Editor's Pick

30 September, 2021

ON 31 OCTOBER 1956, protesters in Budapest’s City Park carve out pieces of metal from the head of a statue of the Soviet leader Joseph Stalin that they toppled during the Hungarian Revolution. The eight-metre-tall bronze statue was created by the sculptor Sándor Mikus, who won a design competition announced on Stalin’s seventieth birthday, in 1949, months after the Hungarian People’s Republic was created. It was unveiled in December 1951 before a crowd of eighty thousand people.

The statue was controversial, partly because many believed it had been created out of bronze obtained by melting down statues of Hungarian national heroes that had been damaged during the Second World War or dismantled for political reasons. In February 1956, three years after Stalin’s death, his successor, Nikita Khrushchev, denounced the cult of personality that had grown around him. In Poland, the dissemination of Khrushchev’s speech, as well as an insurrection in Poznań that June, contributed to a de-Stalinisation process in October 1956. While organising a protest in solidarity with the Polish people, Hungarian students included the removal of the Stalin statue in their list of demands.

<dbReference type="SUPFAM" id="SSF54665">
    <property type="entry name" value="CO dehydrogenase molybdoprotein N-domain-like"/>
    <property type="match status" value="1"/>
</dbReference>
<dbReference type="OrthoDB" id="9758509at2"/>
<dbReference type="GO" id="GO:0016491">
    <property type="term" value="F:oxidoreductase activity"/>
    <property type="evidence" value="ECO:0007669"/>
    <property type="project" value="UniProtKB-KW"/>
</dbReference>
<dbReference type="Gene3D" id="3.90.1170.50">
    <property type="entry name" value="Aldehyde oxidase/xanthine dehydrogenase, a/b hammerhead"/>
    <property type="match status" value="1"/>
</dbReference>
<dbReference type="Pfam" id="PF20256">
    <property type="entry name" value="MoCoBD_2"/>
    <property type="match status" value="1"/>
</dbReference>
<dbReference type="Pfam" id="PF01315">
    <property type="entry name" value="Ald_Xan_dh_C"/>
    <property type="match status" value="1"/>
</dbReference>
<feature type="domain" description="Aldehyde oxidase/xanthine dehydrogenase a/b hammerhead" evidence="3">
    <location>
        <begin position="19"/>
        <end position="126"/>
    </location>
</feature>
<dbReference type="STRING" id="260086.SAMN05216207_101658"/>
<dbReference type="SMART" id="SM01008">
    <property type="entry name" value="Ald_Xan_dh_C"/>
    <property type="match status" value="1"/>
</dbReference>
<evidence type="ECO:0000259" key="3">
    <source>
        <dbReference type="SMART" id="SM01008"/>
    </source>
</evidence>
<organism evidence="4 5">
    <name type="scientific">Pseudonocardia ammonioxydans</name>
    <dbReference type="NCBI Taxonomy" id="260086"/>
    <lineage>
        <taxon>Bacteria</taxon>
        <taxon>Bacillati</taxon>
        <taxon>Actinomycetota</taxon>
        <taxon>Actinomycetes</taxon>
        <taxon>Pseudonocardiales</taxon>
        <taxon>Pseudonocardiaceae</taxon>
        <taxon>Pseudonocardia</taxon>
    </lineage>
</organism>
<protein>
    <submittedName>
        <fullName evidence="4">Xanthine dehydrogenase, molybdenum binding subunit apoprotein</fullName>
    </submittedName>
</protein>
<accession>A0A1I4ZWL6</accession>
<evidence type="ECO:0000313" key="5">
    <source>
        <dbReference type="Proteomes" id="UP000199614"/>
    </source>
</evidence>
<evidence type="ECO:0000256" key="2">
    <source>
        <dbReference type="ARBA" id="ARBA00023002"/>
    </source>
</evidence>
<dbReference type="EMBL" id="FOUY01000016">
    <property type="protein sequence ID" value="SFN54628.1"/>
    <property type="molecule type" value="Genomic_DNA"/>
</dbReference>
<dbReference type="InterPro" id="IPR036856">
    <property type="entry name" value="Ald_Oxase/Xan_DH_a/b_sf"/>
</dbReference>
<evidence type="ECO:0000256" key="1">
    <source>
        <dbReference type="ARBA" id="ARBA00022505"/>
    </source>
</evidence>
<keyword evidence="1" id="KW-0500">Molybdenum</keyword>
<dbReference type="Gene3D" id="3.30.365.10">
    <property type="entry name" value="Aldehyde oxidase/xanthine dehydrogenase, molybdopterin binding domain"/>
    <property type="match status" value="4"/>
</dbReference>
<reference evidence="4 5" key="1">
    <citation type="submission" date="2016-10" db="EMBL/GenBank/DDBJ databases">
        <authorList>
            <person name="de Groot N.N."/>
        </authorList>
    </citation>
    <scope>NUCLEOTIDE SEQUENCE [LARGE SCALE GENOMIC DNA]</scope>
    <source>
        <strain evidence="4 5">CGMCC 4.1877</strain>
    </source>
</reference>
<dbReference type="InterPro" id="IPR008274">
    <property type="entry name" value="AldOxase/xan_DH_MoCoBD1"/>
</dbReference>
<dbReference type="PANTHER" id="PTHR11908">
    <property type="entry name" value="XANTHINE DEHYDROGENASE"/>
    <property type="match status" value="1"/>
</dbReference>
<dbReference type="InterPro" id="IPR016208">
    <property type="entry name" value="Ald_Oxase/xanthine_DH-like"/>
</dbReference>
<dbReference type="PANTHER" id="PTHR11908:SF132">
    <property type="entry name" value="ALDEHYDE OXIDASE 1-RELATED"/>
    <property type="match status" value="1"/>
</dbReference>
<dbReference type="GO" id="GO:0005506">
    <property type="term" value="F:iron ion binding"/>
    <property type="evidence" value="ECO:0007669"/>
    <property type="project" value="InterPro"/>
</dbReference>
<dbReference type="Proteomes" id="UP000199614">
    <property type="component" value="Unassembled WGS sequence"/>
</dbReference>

The protest, on 23 October, was attended by over a hundred thousand people in Budapest. As the chairman of the council of ministers, Imre Nagy, tried to pacify a large group that had gathered at the parliament building, a large crowd marched to the City Park. As some people used blowtorches to cut the legs, others attached winch cables to the neck and, using several trucks, eventually toppled the statue. It was cut into several pieces, which protesters took home as souvenirs. Someone placed a Hungarian flag in the empty boots on the pedestal. The head remained in the street for days, with insults scribbled onto it and a “no through road” sign rammed through its nose.